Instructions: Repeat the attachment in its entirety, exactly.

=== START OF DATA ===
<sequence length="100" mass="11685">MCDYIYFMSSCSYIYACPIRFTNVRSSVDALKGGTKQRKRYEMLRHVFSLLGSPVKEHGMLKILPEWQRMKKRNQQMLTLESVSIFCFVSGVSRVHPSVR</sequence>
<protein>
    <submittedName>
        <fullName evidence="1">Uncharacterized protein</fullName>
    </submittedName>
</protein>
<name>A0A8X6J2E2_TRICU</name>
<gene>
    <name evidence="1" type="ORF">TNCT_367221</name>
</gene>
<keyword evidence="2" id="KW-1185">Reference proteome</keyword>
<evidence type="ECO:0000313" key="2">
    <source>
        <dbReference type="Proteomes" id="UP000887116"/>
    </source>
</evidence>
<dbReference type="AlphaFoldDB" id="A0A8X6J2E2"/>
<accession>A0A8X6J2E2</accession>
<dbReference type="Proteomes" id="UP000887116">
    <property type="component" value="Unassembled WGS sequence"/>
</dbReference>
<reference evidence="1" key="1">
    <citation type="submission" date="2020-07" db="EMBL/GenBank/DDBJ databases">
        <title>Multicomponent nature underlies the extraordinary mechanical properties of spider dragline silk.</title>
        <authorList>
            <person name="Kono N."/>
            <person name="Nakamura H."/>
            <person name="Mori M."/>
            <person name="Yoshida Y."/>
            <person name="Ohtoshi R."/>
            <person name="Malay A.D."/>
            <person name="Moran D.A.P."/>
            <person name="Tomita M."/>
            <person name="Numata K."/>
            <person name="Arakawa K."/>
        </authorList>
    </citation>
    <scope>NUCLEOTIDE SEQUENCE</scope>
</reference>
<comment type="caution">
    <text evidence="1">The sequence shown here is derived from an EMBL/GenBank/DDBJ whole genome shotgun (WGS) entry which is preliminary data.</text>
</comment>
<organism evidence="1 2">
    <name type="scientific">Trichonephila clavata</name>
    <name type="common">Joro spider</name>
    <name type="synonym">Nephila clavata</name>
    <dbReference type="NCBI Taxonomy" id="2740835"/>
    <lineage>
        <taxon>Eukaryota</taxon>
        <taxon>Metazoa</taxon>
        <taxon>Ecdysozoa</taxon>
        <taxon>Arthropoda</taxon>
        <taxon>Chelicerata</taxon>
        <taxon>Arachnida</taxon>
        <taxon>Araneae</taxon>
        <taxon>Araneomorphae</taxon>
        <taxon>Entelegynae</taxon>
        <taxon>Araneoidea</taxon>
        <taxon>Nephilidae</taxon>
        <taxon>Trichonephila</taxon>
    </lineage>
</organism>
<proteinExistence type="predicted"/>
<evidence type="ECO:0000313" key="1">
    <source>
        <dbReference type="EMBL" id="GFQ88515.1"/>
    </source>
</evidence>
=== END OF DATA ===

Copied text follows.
<sequence length="100" mass="11685">MCDYIYFMSSCSYIYACPIRFTNVRSSVDALKGGTKQRKRYEMLRHVFSLLGSPVKEHGMLKILPEWQRMKKRNQQMLTLESVSIFCFVSGVSRVHPSVR</sequence>
<protein>
    <submittedName>
        <fullName evidence="1">Uncharacterized protein</fullName>
    </submittedName>
</protein>
<name>A0A8X6J2E2_TRICU</name>
<gene>
    <name evidence="1" type="ORF">TNCT_367221</name>
</gene>
<keyword evidence="2" id="KW-1185">Reference proteome</keyword>
<evidence type="ECO:0000313" key="2">
    <source>
        <dbReference type="Proteomes" id="UP000887116"/>
    </source>
</evidence>
<dbReference type="AlphaFoldDB" id="A0A8X6J2E2"/>
<accession>A0A8X6J2E2</accession>
<dbReference type="Proteomes" id="UP000887116">
    <property type="component" value="Unassembled WGS sequence"/>
</dbReference>
<reference evidence="1" key="1">
    <citation type="submission" date="2020-07" db="EMBL/GenBank/DDBJ databases">
        <title>Multicomponent nature underlies the extraordinary mechanical properties of spider dragline silk.</title>
        <authorList>
            <person name="Kono N."/>
            <person name="Nakamura H."/>
            <person name="Mori M."/>
            <person name="Yoshida Y."/>
            <person name="Ohtoshi R."/>
            <person name="Malay A.D."/>
            <person name="Moran D.A.P."/>
            <person name="Tomita M."/>
            <person name="Numata K."/>
            <person name="Arakawa K."/>
        </authorList>
    </citation>
    <scope>NUCLEOTIDE SEQUENCE</scope>
</reference>
<comment type="caution">
    <text evidence="1">The sequence shown here is derived from an EMBL/GenBank/DDBJ whole genome shotgun (WGS) entry which is preliminary data.</text>
</comment>
<organism evidence="1 2">
    <name type="scientific">Trichonephila clavata</name>
    <name type="common">Joro spider</name>
    <name type="synonym">Nephila clavata</name>
    <dbReference type="NCBI Taxonomy" id="2740835"/>
    <lineage>
        <taxon>Eukaryota</taxon>
        <taxon>Metazoa</taxon>
        <taxon>Ecdysozoa</taxon>
        <taxon>Arthropoda</taxon>
        <taxon>Chelicerata</taxon>
        <taxon>Arachnida</taxon>
        <taxon>Araneae</taxon>
        <taxon>Araneomorphae</taxon>
        <taxon>Entelegynae</taxon>
        <taxon>Araneoidea</taxon>
        <taxon>Nephilidae</taxon>
        <taxon>Trichonephila</taxon>
    </lineage>
</organism>
<proteinExistence type="predicted"/>
<evidence type="ECO:0000313" key="1">
    <source>
        <dbReference type="EMBL" id="GFQ88515.1"/>
    </source>
</evidence>